Pavee Point welcomes Roma child cases inquiry

A leading Roma group said it was “confident” the inquiry into the removal of two Roma children from their families will be full and comprehensive.

Pavee Point Traveller and& Roma Centre was responding to reports in yesterday’s Irish Examiner detailing the terms of reference of the investigation by the Ombudsman for Children into the two cases last October.

Pavee Point also revealed it met this week with the Garda Síochána Ombudsman Commission to discuss the possibility of lodging a complaint with them. But a spokeswoman stressed they were “fully committed” to the investigation by the ombudsman.

Emily Logan was appointed by Justice Minister Alan Shatter on Oct 25 to investigate the role of the gardaí after he gave her the powers to do so under Section 42 of the Garda Síochána Act 2005. The inquiry will examine the circumstances surrounding the removal of two children from their Roma families in Dublin and Athlone on suspicion over their identities.

A seven-year-old girl was returned to her parents in Tallaght within two days following DNA tests, while a two-year-old boy was given back to his parents in Athlone within a day, following local enquiries.

“We welcome the ombudsman’s investigation,” said a Pavee Point spokes-woman. “We have always maintained there should be a full and independent inquiry and from what we see [in the terms of reference] we are confident that with the ombudsman’s existing powers and what’s provided under Section 42 it will allow a full and comprehensive investigation.”

She added: “We are aware there is an opportunity for the families to pursue the matter with the Garda Síochána Ombudsman Commission if they feel it appropriate.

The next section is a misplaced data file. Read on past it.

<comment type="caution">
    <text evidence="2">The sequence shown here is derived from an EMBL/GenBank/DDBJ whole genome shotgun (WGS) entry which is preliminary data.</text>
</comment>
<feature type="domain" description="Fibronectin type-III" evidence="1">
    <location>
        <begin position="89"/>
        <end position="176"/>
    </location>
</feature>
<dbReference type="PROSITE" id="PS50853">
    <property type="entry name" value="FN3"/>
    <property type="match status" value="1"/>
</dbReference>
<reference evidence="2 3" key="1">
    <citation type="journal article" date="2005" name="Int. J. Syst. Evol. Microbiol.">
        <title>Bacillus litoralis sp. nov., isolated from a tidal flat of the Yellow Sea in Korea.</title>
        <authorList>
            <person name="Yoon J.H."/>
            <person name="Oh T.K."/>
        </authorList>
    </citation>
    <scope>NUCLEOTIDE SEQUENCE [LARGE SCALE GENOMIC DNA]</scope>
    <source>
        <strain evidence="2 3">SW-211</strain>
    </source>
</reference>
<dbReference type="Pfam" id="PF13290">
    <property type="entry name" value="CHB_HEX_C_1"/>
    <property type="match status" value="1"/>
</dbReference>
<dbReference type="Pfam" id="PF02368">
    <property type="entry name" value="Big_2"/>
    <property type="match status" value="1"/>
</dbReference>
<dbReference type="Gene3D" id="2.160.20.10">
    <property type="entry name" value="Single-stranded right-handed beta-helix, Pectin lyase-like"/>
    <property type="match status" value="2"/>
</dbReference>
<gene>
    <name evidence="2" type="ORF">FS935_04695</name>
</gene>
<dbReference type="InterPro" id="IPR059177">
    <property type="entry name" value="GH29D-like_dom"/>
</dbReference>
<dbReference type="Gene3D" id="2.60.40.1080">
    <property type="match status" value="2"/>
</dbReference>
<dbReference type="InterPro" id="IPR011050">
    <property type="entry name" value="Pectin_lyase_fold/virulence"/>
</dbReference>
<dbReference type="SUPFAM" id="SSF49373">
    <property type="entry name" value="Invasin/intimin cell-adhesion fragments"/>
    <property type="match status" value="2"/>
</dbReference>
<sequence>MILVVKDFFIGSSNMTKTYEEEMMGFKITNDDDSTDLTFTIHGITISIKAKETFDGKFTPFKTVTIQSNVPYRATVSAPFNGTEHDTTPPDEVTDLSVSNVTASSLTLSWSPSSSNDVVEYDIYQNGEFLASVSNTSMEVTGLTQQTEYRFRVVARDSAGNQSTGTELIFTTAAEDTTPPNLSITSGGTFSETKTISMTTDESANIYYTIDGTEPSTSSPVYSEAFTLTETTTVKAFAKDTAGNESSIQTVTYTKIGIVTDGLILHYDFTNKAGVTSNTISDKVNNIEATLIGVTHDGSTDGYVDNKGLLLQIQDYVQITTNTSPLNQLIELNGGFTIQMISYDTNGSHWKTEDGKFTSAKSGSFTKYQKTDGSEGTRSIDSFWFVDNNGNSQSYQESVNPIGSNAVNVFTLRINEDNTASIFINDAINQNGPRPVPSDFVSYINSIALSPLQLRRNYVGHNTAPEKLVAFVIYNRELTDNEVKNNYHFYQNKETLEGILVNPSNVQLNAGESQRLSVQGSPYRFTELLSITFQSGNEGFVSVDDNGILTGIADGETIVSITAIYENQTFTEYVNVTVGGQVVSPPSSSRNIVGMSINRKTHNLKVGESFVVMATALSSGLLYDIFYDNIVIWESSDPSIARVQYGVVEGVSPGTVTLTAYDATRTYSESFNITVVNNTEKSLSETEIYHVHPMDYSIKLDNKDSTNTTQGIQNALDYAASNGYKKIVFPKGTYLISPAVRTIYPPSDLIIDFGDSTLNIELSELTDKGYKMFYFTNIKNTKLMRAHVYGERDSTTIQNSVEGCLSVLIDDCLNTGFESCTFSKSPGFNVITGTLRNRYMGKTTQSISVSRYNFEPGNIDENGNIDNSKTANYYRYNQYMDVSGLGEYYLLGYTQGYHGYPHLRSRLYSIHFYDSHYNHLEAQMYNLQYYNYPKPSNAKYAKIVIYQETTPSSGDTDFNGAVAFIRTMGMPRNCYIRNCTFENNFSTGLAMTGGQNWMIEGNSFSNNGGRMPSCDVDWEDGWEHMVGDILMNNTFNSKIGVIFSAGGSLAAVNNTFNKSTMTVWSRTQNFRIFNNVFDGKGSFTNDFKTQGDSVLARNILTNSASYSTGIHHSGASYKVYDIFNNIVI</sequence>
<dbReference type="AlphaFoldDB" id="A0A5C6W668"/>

“We met this week with [the commission]. We were very happy with the meeting. They were very open and very clear how the matter can be pursued if needed.”


Dr Sarah Coyle discusses her working day and the recent efforts to combat Covid-19Working life: Dr Sarah Coyle, Consultant in Public Health Medicine, HSE

The wonders of modern technology mean people can keep socialising even while stuck at home.Life on the inside: Tips to stay in touch digitally with others under Covid-19 lockdown

Bacon’s 1981 triptych (one of 28 large-format works created between 1962 and 1991) will be offered with an estimate north of $60m (€55m).Sotheby's to auction Francis Bacon's Oresteia of Aeschylus in New York

It all started with the magic chair. A chair is a chair, you’ll sigh, and from our perch in Irish Examiner Interiors HQ we’re familiar with that four-legged structure in its every possible incarnation, writes Eve Kelliher.Inside Out: It's a kind of magic - How real-life wizards are transforming lives

More From The Irish Examiner